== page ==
I recently reread Anuja Chauhan’s Those Pricey Thakur Girls. This was an extremely close reread, because I was looking for specific details to figure out when exactly the sequel takes place. And in the process I discovered something surprising. Time in Those Pricey Thakur Girls does not move at a constant rate. At least ninety days have just vanished from the narrative. The rest of this post describes how this happens, in detail. This of course means that I will give away many, many spoilers for the book. It also means that this post will probably be of interest to you only if you have already read the book; which means the relevant readership for the post is tiny, probably even smaller than this blog’s already vanishing readership. However, it’s an interesting discovery, so I might as well set it out anyway. Here we go.
As the years pass, I use campus lingo less and less, because I have fewer people to speak it with.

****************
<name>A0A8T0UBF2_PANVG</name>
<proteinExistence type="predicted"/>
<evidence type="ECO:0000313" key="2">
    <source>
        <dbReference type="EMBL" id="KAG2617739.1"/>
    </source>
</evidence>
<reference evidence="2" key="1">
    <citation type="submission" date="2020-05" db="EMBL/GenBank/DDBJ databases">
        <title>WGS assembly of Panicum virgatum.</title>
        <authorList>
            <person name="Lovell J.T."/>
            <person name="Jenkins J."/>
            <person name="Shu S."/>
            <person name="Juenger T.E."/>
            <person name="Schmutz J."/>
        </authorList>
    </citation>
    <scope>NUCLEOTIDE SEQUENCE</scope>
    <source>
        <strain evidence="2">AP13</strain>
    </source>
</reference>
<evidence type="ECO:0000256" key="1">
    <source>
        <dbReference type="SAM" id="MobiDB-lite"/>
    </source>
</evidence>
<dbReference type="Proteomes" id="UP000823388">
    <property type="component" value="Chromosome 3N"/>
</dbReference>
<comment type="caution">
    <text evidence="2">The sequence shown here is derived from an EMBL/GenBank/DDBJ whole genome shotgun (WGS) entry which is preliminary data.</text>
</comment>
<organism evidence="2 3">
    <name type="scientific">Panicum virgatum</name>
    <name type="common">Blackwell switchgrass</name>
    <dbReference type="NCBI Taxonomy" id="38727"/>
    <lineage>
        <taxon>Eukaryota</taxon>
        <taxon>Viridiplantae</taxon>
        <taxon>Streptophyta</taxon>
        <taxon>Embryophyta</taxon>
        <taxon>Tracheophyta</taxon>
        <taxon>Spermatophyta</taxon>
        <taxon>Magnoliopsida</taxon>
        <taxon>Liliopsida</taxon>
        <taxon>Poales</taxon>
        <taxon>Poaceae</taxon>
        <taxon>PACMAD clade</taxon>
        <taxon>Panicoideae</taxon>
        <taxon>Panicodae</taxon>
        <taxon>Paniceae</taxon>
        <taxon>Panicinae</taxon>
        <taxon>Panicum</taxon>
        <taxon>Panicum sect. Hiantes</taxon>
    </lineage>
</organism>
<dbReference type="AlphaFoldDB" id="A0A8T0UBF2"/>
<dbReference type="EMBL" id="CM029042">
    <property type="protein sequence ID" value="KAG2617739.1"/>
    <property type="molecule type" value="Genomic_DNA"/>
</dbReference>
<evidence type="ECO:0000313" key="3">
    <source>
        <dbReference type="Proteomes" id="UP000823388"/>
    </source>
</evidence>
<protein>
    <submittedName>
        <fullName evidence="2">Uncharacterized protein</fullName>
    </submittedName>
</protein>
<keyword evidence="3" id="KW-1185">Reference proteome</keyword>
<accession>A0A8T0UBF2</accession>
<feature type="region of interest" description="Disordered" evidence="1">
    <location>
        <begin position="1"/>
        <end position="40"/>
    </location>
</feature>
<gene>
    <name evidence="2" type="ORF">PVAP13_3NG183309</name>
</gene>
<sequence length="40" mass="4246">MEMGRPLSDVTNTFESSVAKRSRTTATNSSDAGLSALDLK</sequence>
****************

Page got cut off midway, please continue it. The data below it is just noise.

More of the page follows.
Given that there are MA theses talking about how campus lingo is merely a way for ingroup identification, maybe this is not such a grave loss in the larger scheme of things. There are some terms, though, which I wish would have spread beyond the IIM Bangalore campus.
Back during my MBA, the response to seeing somebody trying too hard to attract attention (whether of professors, the opposite sex, or message board frequenters) was to call them ‘footage hungry buggers’, perhaps kick them a bit, and then move on with life. Then we left campus, formed other friendships and relationships, and forgot all about this phrase.
What a tragedy. For if language influences thought, then the world we live in today desperately needs the phrase ‘footage hungry bugger’ so that, when confronted with unwarranted demands on our attention, we can respond appropriately by naming them and then dismissing them. Because there are so many footage hungry buggers in the world right now. Trolls on twitter. People who appear on news channel primetime ‘debates’. People who conduct news channel primetime debates. A Prime Minister who unerringly locates the camera. How much happier our life would be, if we merely named them, and in doing so, slayed them.